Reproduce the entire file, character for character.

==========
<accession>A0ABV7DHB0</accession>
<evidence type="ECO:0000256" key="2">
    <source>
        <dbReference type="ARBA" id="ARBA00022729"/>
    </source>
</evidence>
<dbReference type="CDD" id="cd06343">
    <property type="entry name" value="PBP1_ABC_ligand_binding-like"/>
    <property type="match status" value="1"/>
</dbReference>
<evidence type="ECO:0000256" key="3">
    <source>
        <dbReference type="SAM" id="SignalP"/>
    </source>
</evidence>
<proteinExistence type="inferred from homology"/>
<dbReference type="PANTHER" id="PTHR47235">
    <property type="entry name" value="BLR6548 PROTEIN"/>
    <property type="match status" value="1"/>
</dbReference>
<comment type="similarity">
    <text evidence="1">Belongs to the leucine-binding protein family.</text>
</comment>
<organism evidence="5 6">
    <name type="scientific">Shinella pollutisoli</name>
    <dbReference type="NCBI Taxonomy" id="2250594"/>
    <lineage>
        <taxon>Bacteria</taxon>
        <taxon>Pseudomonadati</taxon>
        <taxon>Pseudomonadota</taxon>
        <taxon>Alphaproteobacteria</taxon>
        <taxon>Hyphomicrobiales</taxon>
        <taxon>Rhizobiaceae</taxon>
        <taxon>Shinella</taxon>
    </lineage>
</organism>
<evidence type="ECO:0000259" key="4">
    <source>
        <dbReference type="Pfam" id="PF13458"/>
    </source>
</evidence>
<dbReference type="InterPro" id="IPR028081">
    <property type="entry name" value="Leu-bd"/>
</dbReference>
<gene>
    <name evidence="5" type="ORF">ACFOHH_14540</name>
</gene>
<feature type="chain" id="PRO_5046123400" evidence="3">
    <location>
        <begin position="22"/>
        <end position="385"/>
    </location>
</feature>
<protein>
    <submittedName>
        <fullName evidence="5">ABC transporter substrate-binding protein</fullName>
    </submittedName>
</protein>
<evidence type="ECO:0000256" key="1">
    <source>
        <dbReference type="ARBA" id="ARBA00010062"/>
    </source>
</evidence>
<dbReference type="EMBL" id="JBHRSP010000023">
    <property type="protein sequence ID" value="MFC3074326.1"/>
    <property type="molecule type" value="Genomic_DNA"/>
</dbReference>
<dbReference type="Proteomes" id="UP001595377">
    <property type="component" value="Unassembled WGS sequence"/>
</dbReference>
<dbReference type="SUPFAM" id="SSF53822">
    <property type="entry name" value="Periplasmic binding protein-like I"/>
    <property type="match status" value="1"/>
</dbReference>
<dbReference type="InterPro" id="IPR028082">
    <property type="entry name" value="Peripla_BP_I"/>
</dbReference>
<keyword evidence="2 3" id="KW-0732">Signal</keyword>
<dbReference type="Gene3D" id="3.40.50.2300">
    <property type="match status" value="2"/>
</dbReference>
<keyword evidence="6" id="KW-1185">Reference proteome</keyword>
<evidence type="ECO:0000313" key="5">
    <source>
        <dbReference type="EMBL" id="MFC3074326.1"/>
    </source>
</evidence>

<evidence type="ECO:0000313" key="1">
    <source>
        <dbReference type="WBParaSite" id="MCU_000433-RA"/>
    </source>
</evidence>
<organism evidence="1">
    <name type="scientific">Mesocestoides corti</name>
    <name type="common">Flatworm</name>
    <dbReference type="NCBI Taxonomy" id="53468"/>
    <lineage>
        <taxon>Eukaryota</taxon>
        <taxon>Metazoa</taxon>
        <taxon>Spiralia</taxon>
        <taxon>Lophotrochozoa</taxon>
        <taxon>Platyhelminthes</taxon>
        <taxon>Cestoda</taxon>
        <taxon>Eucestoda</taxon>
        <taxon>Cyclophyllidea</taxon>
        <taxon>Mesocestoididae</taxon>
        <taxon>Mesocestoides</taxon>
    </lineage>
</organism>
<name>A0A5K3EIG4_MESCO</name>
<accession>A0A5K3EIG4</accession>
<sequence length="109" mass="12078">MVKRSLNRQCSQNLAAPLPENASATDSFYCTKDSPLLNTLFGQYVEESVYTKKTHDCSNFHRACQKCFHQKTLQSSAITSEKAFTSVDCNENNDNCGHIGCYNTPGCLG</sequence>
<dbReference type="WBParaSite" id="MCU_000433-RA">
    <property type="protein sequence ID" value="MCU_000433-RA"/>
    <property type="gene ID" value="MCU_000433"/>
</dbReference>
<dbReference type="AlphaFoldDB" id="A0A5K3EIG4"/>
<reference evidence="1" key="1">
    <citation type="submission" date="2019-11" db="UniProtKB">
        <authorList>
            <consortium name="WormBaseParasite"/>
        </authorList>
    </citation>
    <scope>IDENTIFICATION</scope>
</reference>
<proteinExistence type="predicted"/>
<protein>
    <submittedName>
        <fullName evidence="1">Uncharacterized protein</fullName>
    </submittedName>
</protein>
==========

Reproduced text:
<accession>A0ABV7DHB0</accession>
<evidence type="ECO:0000256" key="2">
    <source>
        <dbReference type="ARBA" id="ARBA00022729"/>
    </source>
</evidence>
<dbReference type="CDD" id="cd06343">
    <property type="entry name" value="PBP1_ABC_ligand_binding-like"/>
    <property type="match status" value="1"/>
</dbReference>
<evidence type="ECO:0000256" key="3">
    <source>
        <dbReference type="SAM" id="SignalP"/>
    </source>
</evidence>
<proteinExistence type="inferred from homology"/>
<dbReference type="PANTHER" id="PTHR47235">
    <property type="entry name" value="BLR6548 PROTEIN"/>
    <property type="match status" value="1"/>
</dbReference>
<comment type="similarity">
    <text evidence="1">Belongs to the leucine-binding protein family.</text>
</comment>
<organism evidence="5 6">
    <name type="scientific">Shinella pollutisoli</name>
    <dbReference type="NCBI Taxonomy" id="2250594"/>
    <lineage>
        <taxon>Bacteria</taxon>
        <taxon>Pseudomonadati</taxon>
        <taxon>Pseudomonadota</taxon>
        <taxon>Alphaproteobacteria</taxon>
        <taxon>Hyphomicrobiales</taxon>
        <taxon>Rhizobiaceae</taxon>
        <taxon>Shinella</taxon>
    </lineage>
</organism>
<evidence type="ECO:0000259" key="4">
    <source>
        <dbReference type="Pfam" id="PF13458"/>
    </source>
</evidence>
<dbReference type="InterPro" id="IPR028081">
    <property type="entry name" value="Leu-bd"/>
</dbReference>
<gene>
    <name evidence="5" type="ORF">ACFOHH_14540</name>
</gene>
<feature type="chain" id="PRO_5046123400" evidence="3">
    <location>
        <begin position="22"/>
        <end position="385"/>
    </location>
</feature>
<protein>
    <submittedName>
        <fullName evidence="5">ABC transporter substrate-binding protein</fullName>
    </submittedName>
</protein>
<evidence type="ECO:0000256" key="1">
    <source>
        <dbReference type="ARBA" id="ARBA00010062"/>
    </source>
</evidence>
<dbReference type="EMBL" id="JBHRSP010000023">
    <property type="protein sequence ID" value="MFC3074326.1"/>
    <property type="molecule type" value="Genomic_DNA"/>
</dbReference>
<dbReference type="Proteomes" id="UP001595377">
    <property type="component" value="Unassembled WGS sequence"/>
</dbReference>
<dbReference type="SUPFAM" id="SSF53822">
    <property type="entry name" value="Periplasmic binding protein-like I"/>
    <property type="match status" value="1"/>
</dbReference>
<dbReference type="InterPro" id="IPR028082">
    <property type="entry name" value="Peripla_BP_I"/>
</dbReference>
<keyword evidence="2 3" id="KW-0732">Signal</keyword>
<dbReference type="Gene3D" id="3.40.50.2300">
    <property type="match status" value="2"/>
</dbReference>
<keyword evidence="6" id="KW-1185">Reference proteome</keyword>
<evidence type="ECO:0000313" key="5">
    <source>
        <dbReference type="EMBL" id="MFC3074326.1"/>
    </source>
</evidence>

<evidence type="ECO:0000313" key="1">
    <source>
        <dbReference type="WBParaSite" id="MCU_000433-RA"/>
    </source>
</evidence>
<organism evidence="1">
    <name type="scientific">Mesocestoides corti</name>
    <name type="common">Flatworm</name>
    <dbReference type="NCBI Taxonomy" id="53468"/>
    <lineage>
        <taxon>Eukaryota</taxon>
        <taxon>Metazoa</taxon>
        <taxon>Spiralia</taxon>
        <taxon>Lophotrochozoa</taxon>
        <taxon>Platyhelminthes</taxon>
        <taxon>Cestoda</taxon>
        <taxon>Eucestoda</taxon>
        <taxon>Cyclophyllidea</taxon>
        <taxon>Mesocestoididae</taxon>
        <taxon>Mesocestoides</taxon>
    </lineage>
</organism>
<name>A0A5K3EIG4_MESCO</name>
<accession>A0A5K3EIG4</accession>
<sequence length="109" mass="12078">MVKRSLNRQCSQNLAAPLPENASATDSFYCTKDSPLLNTLFGQYVEESVYTKKTHDCSNFHRACQKCFHQKTLQSSAITSEKAFTSVDCNENNDNCGHIGCYNTPGCLG</sequence>
<dbReference type="WBParaSite" id="MCU_000433-RA">
    <property type="protein sequence ID" value="MCU_000433-RA"/>
    <property type="gene ID" value="MCU_000433"/>
</dbReference>
<dbReference type="AlphaFoldDB" id="A0A5K3EIG4"/>
<reference evidence="1" key="1">
    <citation type="submission" date="2019-11" db="UniProtKB">
        <authorList>
            <consortium name="WormBaseParasite"/>
        </authorList>
    </citation>
    <scope>IDENTIFICATION</scope>
</reference>
<proteinExistence type="predicted"/>
<protein>
    <submittedName>
        <fullName evidence="1">Uncharacterized protein</fullName>
    </submittedName>
</protein>